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Uruguayan Football Team Explains Clash With Colombian Fans

TThis summer’s Copa América soccer tournament in the United States has been characterised by intense physicality on the pitch, but it was the action off the pitch that drew the most attention, with seven yellow cards and one red card handed out in Wednesday night’s semifinal.

The Bank of America Stadium in Charlotte, North Carolina, was filled with a sea of ​​yellow, with Colombian fans far outnumbering their blue-shirted opponents Uruguay. But tensions quickly boiled over after the final whistle blew, with Uruguay heading home and Colombia advancing to the final.

Footage of the scene, which has spread rapidly on social media, shows rival fans throwing punches and offering drinks to each other, with Uruguayan players including Liverpool forward Darwin Núñez and Barcelona defender Ronald Araújo coming into the stands to join the fight.

Núñez was seen throwing punches at Colombian fans several times as teammates tried to restrain him, but security guards tried to separate the two sides.

The stand-off followed a brief brawl between rival players on the pitch following a tense match in which favourites Uruguay lost 1-0 to Colombia. Colombia extended their unbeaten run to 28 games after Daniel Muñoz was sent off for elbowing an opponent, despite being down to one man for the entire second half. Colombia travel to Miami on Sunday to face Lionel Messi and Argentina for the South American title.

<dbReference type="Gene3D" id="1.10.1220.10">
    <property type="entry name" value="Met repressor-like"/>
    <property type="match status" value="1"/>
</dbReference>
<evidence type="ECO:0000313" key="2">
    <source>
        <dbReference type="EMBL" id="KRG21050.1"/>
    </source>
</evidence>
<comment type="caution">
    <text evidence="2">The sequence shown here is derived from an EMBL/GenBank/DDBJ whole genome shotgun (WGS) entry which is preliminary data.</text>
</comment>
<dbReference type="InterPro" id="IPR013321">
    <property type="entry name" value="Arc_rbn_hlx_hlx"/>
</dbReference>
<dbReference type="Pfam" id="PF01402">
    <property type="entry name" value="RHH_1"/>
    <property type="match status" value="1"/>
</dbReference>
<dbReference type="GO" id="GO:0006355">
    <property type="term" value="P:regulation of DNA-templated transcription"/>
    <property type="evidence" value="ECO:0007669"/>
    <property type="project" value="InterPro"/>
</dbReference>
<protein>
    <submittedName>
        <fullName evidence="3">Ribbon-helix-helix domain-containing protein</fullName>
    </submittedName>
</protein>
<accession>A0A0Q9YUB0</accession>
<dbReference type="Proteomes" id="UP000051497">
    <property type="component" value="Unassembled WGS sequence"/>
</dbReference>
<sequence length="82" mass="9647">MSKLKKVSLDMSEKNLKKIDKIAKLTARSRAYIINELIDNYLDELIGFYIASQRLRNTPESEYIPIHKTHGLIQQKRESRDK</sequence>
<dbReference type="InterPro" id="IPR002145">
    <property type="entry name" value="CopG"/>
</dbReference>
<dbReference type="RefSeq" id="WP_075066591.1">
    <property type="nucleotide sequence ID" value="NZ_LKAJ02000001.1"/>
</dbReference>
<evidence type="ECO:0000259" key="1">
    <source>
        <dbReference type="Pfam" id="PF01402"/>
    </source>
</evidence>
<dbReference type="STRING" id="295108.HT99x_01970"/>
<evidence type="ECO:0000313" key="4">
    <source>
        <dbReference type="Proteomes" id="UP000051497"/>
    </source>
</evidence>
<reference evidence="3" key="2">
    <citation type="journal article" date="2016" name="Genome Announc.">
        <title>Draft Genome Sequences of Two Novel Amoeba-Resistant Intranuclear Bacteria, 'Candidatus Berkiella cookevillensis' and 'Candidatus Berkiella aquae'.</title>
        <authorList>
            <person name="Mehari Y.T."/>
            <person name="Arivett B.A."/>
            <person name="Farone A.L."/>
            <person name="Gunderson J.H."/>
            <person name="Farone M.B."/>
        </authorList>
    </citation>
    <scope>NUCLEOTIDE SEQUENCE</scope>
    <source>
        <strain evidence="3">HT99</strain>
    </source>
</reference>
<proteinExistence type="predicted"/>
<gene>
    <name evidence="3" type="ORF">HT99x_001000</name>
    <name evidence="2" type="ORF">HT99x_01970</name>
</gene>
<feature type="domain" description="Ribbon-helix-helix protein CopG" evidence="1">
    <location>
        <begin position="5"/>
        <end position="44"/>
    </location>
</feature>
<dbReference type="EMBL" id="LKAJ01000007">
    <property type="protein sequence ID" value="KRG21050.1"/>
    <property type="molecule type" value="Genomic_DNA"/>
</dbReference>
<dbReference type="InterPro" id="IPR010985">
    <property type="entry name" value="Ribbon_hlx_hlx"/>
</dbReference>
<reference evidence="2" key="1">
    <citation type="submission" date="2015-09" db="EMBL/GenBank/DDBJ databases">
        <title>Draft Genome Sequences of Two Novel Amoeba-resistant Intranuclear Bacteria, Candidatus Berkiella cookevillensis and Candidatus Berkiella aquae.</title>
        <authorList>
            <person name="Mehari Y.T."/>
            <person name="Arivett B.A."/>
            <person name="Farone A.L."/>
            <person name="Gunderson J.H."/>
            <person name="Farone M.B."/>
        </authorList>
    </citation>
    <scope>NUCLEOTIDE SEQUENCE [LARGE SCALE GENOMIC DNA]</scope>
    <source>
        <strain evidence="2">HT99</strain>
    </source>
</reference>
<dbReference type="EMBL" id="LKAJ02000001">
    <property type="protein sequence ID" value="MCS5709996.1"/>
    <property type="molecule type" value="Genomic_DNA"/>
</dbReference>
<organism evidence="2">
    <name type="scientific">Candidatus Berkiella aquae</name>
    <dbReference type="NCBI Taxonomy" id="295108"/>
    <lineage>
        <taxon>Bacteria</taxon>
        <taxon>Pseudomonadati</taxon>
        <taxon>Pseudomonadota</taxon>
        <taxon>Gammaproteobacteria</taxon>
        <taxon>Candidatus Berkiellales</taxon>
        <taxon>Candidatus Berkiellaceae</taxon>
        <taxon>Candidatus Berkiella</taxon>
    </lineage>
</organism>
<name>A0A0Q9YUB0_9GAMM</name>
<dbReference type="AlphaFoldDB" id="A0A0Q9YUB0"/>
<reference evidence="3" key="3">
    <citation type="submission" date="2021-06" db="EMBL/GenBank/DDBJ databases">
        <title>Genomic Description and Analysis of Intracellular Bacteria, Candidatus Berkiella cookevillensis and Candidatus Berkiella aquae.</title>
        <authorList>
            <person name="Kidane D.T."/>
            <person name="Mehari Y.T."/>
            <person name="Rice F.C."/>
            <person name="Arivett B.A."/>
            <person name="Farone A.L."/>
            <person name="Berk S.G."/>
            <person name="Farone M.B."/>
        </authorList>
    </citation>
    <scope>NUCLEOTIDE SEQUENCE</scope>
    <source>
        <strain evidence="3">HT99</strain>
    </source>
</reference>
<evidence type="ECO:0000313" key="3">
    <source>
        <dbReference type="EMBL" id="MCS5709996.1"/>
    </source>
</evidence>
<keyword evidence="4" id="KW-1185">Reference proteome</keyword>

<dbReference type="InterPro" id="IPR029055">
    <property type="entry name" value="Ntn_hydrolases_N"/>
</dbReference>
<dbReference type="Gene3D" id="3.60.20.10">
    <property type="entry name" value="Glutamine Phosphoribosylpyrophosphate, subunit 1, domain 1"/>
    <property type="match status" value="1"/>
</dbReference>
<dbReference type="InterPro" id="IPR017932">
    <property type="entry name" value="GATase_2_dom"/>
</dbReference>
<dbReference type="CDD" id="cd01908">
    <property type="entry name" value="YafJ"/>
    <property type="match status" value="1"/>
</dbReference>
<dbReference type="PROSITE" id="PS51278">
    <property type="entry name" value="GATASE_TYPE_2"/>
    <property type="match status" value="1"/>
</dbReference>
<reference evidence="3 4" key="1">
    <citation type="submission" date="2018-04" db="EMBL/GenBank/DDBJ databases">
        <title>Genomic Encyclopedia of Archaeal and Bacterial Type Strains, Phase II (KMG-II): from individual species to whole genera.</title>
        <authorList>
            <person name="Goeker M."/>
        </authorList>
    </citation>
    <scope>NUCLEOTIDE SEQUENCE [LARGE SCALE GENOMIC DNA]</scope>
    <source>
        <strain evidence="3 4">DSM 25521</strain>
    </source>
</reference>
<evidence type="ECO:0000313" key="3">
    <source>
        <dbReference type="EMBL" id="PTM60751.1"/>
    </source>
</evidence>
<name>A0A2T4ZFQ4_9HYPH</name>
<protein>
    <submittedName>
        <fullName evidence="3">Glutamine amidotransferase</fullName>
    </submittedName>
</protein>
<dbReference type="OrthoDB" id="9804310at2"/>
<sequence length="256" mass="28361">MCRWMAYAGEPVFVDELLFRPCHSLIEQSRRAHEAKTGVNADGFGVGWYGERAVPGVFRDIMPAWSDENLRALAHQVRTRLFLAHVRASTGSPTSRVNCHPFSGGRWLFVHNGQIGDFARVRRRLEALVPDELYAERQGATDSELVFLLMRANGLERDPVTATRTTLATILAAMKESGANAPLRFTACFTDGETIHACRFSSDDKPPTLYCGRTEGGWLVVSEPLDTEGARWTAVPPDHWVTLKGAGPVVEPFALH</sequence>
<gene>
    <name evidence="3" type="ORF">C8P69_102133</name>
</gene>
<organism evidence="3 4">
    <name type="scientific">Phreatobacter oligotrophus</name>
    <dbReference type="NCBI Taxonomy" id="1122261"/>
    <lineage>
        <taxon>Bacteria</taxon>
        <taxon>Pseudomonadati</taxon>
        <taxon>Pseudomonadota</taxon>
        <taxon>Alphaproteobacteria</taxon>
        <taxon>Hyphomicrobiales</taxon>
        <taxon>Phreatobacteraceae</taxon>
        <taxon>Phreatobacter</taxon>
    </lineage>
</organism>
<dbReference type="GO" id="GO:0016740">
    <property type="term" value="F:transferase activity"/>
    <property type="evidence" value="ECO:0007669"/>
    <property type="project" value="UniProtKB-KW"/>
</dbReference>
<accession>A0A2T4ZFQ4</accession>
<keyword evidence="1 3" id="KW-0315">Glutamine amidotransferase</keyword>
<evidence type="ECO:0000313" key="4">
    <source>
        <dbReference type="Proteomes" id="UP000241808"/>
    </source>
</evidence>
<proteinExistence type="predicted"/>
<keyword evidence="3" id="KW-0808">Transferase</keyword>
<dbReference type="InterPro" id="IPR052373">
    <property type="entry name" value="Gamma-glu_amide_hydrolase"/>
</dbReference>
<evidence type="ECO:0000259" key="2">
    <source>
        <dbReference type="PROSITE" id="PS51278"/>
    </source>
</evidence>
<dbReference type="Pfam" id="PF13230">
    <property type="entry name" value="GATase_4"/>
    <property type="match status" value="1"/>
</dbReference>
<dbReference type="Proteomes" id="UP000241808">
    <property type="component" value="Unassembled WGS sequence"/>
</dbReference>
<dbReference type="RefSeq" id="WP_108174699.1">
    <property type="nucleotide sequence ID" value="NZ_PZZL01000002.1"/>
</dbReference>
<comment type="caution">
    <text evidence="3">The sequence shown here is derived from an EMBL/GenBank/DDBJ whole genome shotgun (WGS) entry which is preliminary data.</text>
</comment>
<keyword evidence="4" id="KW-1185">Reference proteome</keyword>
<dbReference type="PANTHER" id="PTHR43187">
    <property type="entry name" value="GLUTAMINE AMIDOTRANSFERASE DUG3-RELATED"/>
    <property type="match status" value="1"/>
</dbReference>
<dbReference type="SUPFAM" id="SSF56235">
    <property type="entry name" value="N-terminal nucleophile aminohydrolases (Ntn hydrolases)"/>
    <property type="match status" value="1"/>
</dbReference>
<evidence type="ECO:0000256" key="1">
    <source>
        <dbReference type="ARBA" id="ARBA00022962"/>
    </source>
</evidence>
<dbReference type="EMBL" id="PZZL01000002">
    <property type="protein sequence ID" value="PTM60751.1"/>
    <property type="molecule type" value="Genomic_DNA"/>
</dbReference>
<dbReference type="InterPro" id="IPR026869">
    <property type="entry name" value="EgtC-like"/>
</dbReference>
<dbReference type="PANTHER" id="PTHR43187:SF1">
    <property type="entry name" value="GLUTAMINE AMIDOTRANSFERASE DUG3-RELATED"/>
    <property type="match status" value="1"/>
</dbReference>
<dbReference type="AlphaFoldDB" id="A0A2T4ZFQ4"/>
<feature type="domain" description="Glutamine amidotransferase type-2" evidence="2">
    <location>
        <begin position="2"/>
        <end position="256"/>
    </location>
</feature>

After the fight had calmed down, Uruguayan captain José María Giménez told reporters that his teammates had acted in response to a group of Colombian fans who had attacked the families of Uruguayan players sitting in a section close to the touchline. “They attacked all our families,” Giménez said, lamenting the lack of official security intervention. “This is a disaster. Our families are in danger. We had to get to the top of the stands as quickly as possible to save our loved ones.”

Uruguayan Football Federation President Ignacio Alonso reiterated the statement after the match, telling reporters: “The Uruguayan players showed a natural instinctive reaction to defend and protect the children who were in that area of ​​the stadium and who were subject to attacks against women, parents, closest family members, siblings. And that was a natural and very logical reaction for a father, instinctively, given the events around them.”

ESPN commentator and former US national team player Herculez Gomez voiced the Uruguayans’ frustrations, describing the lack of security at the stadium as “dangerously deplorable” and sharing footage of Núñez consoling his young son after the brawl on X.

CONMEBOL, The South American football body that organises the Copa América condemned the violence in a statement, saying fans should channel their passion into chants and that there was “no room for intolerance and violence on or off the pitch”.